Baaria Movie Review
In the 1920s, Peppino (Scianna) is born in the spirited town of Baaria (aka Bagheria) in northern Sicily. As he grows up, he falls for local girl Mannina (Made), whose family doesn't approve, and gets increasingly involved in politics, working with the communist party to protect people's rights from both the oppressive government and the mafia. Over the years, they have five children, including the precocious and imaginative Pietro (Scortino), who becomes obsessed with cinema.
Baaria is also where Tornatore was born, so the film is clearly a labour of love, drawing on his personal family history and early memories. He also seems to employ Sicily's entire population as extras for frequent crowd scenes, which are thrillingly shot and edited. He also vividly recounts Italian history through the eyes of earthy Sicilians who are often at odds with both the distant Italian government and the mafiosos who try to control their lives.
Yes, the film is assembled on a massive scale, infused with strong Latin passions that continually echo in Ennio Morricone's swelling score. The expansive settings are seriously impressive, while smaller bits of movie magic tie things together inventively, although the livelier early scenes are a lot more engaging than the draggy political section. But all of it is energetic, infused with anarchic humour and huge emotions as these people are confronted with big decisions, a variety of adventures and life-and-death experiences over the decades.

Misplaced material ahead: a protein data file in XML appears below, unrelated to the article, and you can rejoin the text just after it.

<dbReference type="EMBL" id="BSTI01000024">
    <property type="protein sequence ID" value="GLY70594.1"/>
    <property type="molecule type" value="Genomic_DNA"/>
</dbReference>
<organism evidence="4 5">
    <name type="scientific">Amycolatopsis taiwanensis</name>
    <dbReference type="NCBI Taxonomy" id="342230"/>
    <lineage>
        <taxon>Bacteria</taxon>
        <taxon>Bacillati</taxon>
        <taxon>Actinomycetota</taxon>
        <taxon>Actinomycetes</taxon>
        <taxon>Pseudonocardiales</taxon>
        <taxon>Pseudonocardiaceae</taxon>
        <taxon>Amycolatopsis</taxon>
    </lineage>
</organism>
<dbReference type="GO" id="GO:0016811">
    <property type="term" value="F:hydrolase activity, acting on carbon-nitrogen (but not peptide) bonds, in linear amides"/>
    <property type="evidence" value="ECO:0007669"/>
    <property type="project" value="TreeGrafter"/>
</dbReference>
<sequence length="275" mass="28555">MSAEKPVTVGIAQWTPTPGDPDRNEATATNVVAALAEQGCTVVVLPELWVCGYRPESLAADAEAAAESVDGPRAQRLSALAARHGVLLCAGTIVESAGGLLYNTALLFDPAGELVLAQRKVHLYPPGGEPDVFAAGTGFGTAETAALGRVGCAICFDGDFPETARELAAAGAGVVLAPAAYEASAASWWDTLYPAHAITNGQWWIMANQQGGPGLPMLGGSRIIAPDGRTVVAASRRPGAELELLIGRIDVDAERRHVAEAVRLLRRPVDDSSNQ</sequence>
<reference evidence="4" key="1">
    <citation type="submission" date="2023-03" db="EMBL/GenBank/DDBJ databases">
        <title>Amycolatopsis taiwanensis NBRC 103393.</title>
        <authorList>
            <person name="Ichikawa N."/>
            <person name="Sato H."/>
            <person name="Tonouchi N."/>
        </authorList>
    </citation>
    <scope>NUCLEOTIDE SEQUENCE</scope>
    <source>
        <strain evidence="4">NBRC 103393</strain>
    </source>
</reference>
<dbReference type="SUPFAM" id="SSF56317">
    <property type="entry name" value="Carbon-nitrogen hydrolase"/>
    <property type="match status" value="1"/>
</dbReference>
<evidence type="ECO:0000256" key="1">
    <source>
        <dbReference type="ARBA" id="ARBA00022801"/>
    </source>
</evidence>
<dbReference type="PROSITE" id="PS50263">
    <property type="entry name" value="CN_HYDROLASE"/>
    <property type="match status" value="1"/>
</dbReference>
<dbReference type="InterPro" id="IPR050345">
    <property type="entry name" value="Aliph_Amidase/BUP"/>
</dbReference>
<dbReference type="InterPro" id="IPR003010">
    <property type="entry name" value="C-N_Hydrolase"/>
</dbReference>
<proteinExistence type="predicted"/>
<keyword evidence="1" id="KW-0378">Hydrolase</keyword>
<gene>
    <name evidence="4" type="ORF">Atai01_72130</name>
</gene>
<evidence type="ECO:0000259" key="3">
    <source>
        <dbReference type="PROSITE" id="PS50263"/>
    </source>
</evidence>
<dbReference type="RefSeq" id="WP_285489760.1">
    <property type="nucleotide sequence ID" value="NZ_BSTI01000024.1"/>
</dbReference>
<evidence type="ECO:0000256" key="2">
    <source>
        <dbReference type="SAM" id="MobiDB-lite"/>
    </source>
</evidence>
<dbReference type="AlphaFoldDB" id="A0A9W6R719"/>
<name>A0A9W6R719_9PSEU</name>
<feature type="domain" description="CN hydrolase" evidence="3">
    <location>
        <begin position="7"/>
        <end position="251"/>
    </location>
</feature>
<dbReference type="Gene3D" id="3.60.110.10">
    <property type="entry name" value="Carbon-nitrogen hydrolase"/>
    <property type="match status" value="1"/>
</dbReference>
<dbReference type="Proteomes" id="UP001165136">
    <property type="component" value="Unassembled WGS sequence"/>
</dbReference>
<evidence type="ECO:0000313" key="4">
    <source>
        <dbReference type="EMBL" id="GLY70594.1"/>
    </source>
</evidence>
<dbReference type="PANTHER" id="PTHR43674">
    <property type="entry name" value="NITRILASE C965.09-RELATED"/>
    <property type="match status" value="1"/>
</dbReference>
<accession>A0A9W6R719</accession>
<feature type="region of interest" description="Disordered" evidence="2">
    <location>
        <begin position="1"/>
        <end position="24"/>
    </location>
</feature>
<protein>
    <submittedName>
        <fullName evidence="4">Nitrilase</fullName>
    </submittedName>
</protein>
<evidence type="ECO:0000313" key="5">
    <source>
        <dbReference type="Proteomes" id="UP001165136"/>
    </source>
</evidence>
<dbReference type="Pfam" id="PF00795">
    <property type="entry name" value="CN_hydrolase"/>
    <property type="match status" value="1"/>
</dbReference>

Being a series of anecdotes, the film lurches through Peppino's life without much momentum. The larger scenes capture the community's feisty resilience, but overall the film is so crowded and far-reaching that it's not easy to remember who's who; only Peppino and Mannina really develop as characters. But Scianna and Made add charm and personality to the local details--customs, superstitions, apocryphal stories and scores of vivid side characters. And even though it's awash with Tornatore's usual golden-hued sentimentality, this is a fascinating, important and beautifully made film that rather overstays its welcome.
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